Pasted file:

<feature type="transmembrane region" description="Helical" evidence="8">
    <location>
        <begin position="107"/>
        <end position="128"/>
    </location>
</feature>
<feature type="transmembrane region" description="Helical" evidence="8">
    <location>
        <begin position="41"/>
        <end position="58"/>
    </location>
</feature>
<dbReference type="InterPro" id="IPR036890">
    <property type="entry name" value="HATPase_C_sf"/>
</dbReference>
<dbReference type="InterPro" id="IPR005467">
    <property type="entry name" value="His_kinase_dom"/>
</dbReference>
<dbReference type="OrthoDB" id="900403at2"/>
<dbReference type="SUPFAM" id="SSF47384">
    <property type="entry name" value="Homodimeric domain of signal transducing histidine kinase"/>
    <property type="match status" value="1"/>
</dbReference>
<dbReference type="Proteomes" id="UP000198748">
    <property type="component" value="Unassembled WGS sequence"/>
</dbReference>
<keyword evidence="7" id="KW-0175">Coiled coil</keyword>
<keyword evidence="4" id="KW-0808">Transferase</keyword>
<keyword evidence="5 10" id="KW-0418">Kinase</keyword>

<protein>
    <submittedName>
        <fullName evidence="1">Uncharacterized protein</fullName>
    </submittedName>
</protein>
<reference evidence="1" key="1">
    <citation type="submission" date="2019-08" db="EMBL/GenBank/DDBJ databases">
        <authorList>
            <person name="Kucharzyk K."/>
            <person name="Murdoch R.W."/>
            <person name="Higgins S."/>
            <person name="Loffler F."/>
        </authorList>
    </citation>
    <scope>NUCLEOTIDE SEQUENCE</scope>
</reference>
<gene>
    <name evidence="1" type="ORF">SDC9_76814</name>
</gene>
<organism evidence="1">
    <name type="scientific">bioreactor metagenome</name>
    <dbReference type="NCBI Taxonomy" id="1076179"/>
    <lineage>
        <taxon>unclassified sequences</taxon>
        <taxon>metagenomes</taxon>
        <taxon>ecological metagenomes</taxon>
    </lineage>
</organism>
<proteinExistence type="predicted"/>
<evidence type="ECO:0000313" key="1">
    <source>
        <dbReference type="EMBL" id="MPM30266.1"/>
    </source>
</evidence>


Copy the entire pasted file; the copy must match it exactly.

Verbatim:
<feature type="transmembrane region" description="Helical" evidence="8">
    <location>
        <begin position="107"/>
        <end position="128"/>
    </location>
</feature>
<feature type="transmembrane region" description="Helical" evidence="8">
    <location>
        <begin position="41"/>
        <end position="58"/>
    </location>
</feature>
<dbReference type="InterPro" id="IPR036890">
    <property type="entry name" value="HATPase_C_sf"/>
</dbReference>
<dbReference type="InterPro" id="IPR005467">
    <property type="entry name" value="His_kinase_dom"/>
</dbReference>
<dbReference type="OrthoDB" id="900403at2"/>
<dbReference type="SUPFAM" id="SSF47384">
    <property type="entry name" value="Homodimeric domain of signal transducing histidine kinase"/>
    <property type="match status" value="1"/>
</dbReference>
<dbReference type="Proteomes" id="UP000198748">
    <property type="component" value="Unassembled WGS sequence"/>
</dbReference>
<keyword evidence="7" id="KW-0175">Coiled coil</keyword>
<keyword evidence="4" id="KW-0808">Transferase</keyword>
<keyword evidence="5 10" id="KW-0418">Kinase</keyword>

<protein>
    <submittedName>
        <fullName evidence="1">Uncharacterized protein</fullName>
    </submittedName>
</protein>
<reference evidence="1" key="1">
    <citation type="submission" date="2019-08" db="EMBL/GenBank/DDBJ databases">
        <authorList>
            <person name="Kucharzyk K."/>
            <person name="Murdoch R.W."/>
            <person name="Higgins S."/>
            <person name="Loffler F."/>
        </authorList>
    </citation>
    <scope>NUCLEOTIDE SEQUENCE</scope>
</reference>
<gene>
    <name evidence="1" type="ORF">SDC9_76814</name>
</gene>
<organism evidence="1">
    <name type="scientific">bioreactor metagenome</name>
    <dbReference type="NCBI Taxonomy" id="1076179"/>
    <lineage>
        <taxon>unclassified sequences</taxon>
        <taxon>metagenomes</taxon>
        <taxon>ecological metagenomes</taxon>
    </lineage>
</organism>
<proteinExistence type="predicted"/>
<evidence type="ECO:0000313" key="1">
    <source>
        <dbReference type="EMBL" id="MPM30266.1"/>
    </source>
</evidence>